3 Risks To Consider Before Investing In Shopify

Shopify’s one-stop-shop e-commerce offering is very popular, but do its risks outweigh the pros?

Shopify (NYSE: SHOP) is an all-in-one platform that allows small and medium-sized businesses to create and operate an e-commerce store with ease. With the rapid expansion of e-commerce in recent months due to the coronavirus and Shopify’s incredible run this year, there is a lot to like about the company. However, there are still some significant growth risks to consider:

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1. New market entrants

With more and more retailers placing a heavier emphasis on e-commerce offerings, many new competitors to Shopify have been entering the market. The likes of WooCommerce and Squarespace are already major competitors for the creation of e-commerce platforms. For fulfillment services, Amazon (NASDAQ: AMZN) currently wears the crown. Square (NYSE: SQ) launched a similar offering in 2019, working with United Parcel Service (NYSE: UPS) as its fulfillment service. MercadoLibre (NASDAQ: MELI) has also gained a strong foothold in Latin America, making an entrance into that market very difficult.

Big companies such as PayPal (NASDAQ: PYPL) and Google (NASDAQ: GOOGL) may also look to compete with Shopify down the line, further diluting the market. While these entrants would not spell the end for Shopify, it certainly would have a negative effect on its share price if these offerings were a success. We also know that Facebook (NASDAQ: FB) has joined the e-commerce money train with its Facebook Shops feature.

2. Growth costs

Since Shopify’s IPO in 2015, its average annual revenue growth has been more than 70%. It now has more than one million customers using its platform. Over time, with revenues increasing, it becomes harder to sustain this rate of growth. The company also is still not profitable, generating a net loss of $125 million in 2019.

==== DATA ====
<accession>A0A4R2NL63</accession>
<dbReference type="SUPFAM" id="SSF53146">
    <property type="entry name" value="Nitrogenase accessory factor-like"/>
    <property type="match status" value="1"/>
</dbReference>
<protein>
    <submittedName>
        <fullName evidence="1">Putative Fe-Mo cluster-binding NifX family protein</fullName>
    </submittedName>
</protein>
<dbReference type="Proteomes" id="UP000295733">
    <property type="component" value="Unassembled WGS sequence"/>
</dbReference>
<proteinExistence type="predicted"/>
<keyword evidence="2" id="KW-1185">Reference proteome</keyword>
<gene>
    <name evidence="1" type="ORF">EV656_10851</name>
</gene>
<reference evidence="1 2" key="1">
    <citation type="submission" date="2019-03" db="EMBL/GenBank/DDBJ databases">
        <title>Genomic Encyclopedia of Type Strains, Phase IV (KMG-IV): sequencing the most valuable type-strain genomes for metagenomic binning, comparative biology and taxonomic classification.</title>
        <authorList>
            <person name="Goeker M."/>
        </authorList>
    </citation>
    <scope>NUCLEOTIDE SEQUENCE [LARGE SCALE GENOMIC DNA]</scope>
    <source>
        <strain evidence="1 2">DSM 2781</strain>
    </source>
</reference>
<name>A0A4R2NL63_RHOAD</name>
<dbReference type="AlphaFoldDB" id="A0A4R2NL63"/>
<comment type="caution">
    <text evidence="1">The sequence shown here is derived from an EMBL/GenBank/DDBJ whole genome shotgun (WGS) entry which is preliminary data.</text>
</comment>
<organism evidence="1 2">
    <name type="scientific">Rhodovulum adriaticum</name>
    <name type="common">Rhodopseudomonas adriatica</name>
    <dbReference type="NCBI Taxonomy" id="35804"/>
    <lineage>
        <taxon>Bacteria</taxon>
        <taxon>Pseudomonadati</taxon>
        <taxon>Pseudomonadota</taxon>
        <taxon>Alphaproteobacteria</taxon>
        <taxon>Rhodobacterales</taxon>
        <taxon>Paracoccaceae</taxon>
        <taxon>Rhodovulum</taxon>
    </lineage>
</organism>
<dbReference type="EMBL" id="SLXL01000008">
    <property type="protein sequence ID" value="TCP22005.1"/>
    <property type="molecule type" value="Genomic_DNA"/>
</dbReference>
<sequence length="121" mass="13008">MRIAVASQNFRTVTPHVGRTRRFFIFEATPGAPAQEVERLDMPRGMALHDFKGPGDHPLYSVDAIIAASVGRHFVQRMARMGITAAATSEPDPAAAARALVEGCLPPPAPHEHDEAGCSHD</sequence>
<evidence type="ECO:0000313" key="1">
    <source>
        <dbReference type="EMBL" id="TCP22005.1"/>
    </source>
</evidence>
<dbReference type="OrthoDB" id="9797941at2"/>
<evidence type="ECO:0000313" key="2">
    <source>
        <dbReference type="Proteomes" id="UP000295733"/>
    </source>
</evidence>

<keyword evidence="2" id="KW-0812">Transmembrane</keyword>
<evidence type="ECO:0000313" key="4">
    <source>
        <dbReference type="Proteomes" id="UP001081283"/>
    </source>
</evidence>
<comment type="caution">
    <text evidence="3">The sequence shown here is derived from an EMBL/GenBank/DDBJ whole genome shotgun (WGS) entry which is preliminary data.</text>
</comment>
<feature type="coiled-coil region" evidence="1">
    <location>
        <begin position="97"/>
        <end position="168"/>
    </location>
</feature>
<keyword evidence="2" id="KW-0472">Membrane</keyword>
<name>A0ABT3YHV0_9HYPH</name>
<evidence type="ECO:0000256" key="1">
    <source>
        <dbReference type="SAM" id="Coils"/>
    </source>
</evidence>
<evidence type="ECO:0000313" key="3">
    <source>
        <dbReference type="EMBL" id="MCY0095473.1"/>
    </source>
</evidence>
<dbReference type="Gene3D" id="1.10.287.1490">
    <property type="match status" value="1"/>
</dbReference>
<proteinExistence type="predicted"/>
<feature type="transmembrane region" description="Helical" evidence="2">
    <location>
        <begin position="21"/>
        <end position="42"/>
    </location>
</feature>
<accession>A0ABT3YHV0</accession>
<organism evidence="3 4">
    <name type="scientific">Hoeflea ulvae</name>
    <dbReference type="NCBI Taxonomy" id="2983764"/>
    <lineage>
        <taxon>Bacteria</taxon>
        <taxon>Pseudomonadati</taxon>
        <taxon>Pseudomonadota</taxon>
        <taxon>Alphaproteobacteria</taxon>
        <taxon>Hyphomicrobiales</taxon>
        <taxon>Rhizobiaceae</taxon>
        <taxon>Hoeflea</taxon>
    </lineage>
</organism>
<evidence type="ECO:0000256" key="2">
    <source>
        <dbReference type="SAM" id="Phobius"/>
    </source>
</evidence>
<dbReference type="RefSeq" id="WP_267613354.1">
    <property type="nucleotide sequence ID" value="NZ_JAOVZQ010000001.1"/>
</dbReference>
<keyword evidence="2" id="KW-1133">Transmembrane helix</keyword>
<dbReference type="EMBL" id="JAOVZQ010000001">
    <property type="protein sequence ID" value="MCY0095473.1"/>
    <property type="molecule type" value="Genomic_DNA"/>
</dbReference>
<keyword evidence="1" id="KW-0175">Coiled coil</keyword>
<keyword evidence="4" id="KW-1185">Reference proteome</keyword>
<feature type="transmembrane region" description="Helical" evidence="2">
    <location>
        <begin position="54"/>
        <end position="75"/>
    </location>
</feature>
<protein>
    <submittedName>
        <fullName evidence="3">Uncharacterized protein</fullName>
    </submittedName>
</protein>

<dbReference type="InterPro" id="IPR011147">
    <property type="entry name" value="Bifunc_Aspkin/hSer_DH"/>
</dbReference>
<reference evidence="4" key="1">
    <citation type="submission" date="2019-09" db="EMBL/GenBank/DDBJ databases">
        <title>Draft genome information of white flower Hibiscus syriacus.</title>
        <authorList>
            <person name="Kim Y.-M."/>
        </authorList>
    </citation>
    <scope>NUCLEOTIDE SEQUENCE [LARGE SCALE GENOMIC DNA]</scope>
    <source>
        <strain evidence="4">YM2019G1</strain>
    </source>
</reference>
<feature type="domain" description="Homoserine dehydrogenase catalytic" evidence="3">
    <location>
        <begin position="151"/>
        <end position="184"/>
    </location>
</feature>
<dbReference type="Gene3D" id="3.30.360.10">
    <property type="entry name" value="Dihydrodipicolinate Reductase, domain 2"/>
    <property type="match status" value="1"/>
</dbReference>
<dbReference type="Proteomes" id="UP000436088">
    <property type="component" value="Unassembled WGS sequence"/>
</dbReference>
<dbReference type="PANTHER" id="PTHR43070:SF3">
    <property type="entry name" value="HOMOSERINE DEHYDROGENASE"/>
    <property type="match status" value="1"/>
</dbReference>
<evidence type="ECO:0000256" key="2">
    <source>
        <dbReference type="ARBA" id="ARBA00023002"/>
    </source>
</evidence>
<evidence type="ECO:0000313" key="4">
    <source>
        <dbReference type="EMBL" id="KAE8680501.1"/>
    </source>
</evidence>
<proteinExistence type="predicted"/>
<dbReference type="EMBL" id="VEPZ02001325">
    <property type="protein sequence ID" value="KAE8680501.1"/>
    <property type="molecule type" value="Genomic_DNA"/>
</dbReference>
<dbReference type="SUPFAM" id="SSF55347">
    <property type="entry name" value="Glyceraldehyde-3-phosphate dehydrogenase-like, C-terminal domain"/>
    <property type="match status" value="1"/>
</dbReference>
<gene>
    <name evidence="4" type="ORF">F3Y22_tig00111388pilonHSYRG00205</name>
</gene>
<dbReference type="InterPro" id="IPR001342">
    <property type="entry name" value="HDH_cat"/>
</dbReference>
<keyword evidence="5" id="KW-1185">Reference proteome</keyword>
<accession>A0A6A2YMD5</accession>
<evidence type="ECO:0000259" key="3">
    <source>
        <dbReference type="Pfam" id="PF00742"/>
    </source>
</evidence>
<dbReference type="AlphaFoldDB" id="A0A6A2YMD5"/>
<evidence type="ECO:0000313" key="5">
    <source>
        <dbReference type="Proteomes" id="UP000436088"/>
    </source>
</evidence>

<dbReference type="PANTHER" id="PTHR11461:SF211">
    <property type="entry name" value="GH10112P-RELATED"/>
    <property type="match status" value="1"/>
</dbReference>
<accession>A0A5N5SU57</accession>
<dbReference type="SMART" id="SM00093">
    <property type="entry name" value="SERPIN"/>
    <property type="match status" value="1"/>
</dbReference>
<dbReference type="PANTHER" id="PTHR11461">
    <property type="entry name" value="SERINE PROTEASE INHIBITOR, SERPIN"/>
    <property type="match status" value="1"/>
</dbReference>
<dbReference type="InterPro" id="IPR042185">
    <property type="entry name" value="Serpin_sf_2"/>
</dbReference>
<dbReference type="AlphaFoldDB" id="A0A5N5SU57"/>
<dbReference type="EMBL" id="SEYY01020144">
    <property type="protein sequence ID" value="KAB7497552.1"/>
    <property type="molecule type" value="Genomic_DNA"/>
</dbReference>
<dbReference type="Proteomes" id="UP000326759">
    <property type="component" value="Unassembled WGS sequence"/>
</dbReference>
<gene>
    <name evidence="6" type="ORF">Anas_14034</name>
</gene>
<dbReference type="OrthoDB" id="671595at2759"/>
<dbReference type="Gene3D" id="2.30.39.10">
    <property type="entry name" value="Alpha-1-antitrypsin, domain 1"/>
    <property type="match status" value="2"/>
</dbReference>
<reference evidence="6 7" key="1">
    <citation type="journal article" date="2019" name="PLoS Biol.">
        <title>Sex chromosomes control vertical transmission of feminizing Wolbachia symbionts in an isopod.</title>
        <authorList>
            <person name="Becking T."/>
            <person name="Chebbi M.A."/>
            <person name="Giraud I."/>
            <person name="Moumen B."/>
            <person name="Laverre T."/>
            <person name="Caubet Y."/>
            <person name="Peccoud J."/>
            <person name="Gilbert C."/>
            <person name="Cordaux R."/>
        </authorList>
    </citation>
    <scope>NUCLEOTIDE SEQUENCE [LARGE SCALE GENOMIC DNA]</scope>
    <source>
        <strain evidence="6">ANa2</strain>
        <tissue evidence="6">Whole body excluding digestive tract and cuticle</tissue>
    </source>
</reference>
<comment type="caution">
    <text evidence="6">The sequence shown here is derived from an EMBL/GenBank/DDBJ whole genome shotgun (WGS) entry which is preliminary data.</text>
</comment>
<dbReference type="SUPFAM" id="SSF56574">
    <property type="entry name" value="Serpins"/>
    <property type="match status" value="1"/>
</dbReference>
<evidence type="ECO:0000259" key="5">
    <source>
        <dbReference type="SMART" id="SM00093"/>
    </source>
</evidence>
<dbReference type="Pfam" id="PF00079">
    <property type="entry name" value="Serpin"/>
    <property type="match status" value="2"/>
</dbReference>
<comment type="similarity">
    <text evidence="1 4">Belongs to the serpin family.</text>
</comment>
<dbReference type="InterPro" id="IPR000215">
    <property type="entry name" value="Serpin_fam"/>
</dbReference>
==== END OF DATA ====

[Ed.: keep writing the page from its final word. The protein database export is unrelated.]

To continue its impressive growth rates, Shopify will have to spend to reach new markets and to provide a more efficient offering. It has now started the Shopify Fulfillment Network that will see the company storing inventory at designated warehouses, allowing merchants to reduce their shipping times. 

With a lot of merchants using suppliers in the Far East, this has been the main source of delays for customers receiving their products. This new fulfillment network will require an investment of $1 billion over the course of five years. However, the company is still not profitable despite an uptick in business since March, so investors will be anxious to hear its Q2 earnings report sometime this month.

3. Potentially exposed target market

The main focus of Shopify is small and medium-sized businesses. The e-commerce platform allows these business owners to set up an e-commerce store with little or no technical or coding knowledge needed. Everything is taken care of for these business owners, allowing them to focus on other parts of their business. However, when there is economic uncertainty, it is small and medium-sized businesses that tend to suffer the most. 

The global economic outlook now looks very hazy, and we know a lot of damage has been done. Many business owners have had to shut their operations as they can’t keep up with mounting costs, decreasing consumer spending, or debt obligations. Shopify has been around during a period of economic success, but with the tables now turned and revenues potentially drying up for its customers as further lockdowns seem more and more likely, Shopify will need to adapt and find other ways to generate revenue to make up for any shortfall.

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